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Representatives from Antigua and Barbuda were among over 60 delegates from 10 Caribbean countries who recently came together in Barbados to discuss issues related to disability rights, inclusion, and freedom from violence.
The consultation provided a platform for disability rights advocates and activists from across the region to voice their concerns and shed light on the barriers faced by persons with disabilities in leading independent and productive lives.
The forum was attended by representatives from governments and organizations of persons with disabilities, as well as renowned regional disability rights advocates.
President of the Association of Persons Living with Disabilities Bernard Warner and his Vice President attended the session, which is said to highlight the need for persons with disabilities to be included in any decisions made regarding their human rights, inclusion, and freedom from violence.
He said the forum also highlighted the need for education to be at the center of any discussion about the rights of persons with disabilities, starting with early childhood education.
“The conference really strengthened the bond and the credibility of persons with disabilities leading the way and advocating on their behalf, with an emphasis on the government to listen and to take into consideration and concerns of people living with disabilities”, he said
The forum participants discussed the steps towards true inclusion and enhanced participation, which included the establishment of quotas to ensure employment opportunities, increased access to assistive technology and devices, and systematic training of key workers in the health and social protection systems about disability rights and inclusion.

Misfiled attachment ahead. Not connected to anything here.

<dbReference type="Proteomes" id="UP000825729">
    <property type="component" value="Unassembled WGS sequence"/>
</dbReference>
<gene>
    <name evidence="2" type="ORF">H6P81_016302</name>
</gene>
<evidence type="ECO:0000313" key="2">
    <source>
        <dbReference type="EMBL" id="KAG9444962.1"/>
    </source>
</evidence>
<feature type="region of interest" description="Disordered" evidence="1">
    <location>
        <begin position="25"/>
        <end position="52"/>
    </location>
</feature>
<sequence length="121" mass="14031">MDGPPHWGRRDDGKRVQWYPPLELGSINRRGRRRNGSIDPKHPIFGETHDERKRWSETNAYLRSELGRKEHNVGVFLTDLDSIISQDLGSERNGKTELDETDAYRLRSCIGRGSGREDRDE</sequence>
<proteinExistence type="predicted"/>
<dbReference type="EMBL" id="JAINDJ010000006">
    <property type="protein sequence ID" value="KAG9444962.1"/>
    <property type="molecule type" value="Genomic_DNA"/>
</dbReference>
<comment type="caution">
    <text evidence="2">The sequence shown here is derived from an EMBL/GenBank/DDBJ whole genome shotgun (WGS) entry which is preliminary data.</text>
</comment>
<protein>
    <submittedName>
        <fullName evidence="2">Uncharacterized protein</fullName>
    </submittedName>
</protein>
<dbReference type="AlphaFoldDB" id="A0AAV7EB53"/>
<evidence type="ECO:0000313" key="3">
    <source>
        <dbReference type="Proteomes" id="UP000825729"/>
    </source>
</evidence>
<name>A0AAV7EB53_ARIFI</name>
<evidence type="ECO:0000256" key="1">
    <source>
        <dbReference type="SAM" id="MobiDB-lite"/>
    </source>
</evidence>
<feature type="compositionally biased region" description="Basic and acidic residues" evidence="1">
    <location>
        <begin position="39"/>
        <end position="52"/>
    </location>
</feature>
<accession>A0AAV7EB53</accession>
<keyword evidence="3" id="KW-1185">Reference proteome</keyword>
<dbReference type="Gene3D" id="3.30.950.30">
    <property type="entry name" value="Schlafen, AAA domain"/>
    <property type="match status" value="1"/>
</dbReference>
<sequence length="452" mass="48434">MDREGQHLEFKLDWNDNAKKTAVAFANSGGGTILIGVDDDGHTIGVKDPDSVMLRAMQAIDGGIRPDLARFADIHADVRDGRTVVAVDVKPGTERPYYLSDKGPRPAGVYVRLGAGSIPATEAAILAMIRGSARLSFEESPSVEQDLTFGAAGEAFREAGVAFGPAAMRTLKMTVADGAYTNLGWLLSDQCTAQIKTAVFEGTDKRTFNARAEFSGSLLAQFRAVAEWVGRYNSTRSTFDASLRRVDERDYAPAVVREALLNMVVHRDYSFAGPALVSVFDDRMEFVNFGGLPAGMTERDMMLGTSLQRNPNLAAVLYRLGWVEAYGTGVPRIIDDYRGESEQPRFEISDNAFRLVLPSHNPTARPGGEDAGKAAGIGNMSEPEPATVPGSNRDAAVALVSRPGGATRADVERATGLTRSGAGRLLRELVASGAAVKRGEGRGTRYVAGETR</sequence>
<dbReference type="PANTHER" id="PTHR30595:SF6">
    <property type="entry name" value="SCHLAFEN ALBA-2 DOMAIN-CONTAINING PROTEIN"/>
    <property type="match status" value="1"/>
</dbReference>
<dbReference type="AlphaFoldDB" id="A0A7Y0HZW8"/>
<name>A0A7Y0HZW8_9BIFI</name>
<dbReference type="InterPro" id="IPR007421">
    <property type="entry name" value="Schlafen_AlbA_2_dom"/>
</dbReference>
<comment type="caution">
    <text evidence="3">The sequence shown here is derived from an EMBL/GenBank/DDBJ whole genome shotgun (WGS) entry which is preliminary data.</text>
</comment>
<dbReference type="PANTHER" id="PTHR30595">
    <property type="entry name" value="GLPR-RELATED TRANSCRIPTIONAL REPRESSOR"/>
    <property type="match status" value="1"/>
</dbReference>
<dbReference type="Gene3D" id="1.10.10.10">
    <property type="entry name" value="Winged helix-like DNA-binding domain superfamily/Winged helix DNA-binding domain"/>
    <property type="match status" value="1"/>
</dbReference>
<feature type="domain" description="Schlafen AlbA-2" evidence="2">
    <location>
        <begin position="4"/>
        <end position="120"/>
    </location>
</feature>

It was one of many global events commemorating the 75th anniversary of the adoption of the Universal Declaration of Human Rights (UDHR).
The session on disabilities and intersectoral approaches emphasized the need for persons with disabilities to speak with authority when lobbying for their rights.
During a session on disabilities and intersectoral approaches, Joy-Ann Harrigan, Education Officer, Special Needs with the Ministry of Education and Sports in Antigua and Barbuda, emphasized the importance of advocating for the rights of persons with disabilities.
Dr. Floyd Morris, Special Rapporteur for Disabilities for CARICOM and member of the Committee on the Convention of the Rights of Persons with Disabilities (CRPD), highlighted the various rights enshrined in the CRPD. Cheryl Adams, President of the organization Voice of the Disabled in Saint Vincent, stressed the need for persons with disabilities to speak assertively when lobbying for their rights.
The consultation proved to be a constructive environment for disability rights advocates and activists to share their insights and agree on the need for enhanced participation, inclusion, and freedom from violence for persons with disabilities in the Caribbean.
The consultation was organized jointly by the UN Resident Coordinator’s Office for Barbados and the Eastern Caribbean, the Pan-American Health Organization (PAHO), the Office of the High Commissioner for Human Rights (OHCHR), the Caribbean Regional Spotlight Initiative, UN Women, UNFPA and UNICEF.
Participants also came from Barbados, Dominica, Grenada, Guyana, Jamaica, St. Kitts and Nevis, Saint Lucia, St. Vincent and the Grenadines, and Suriname.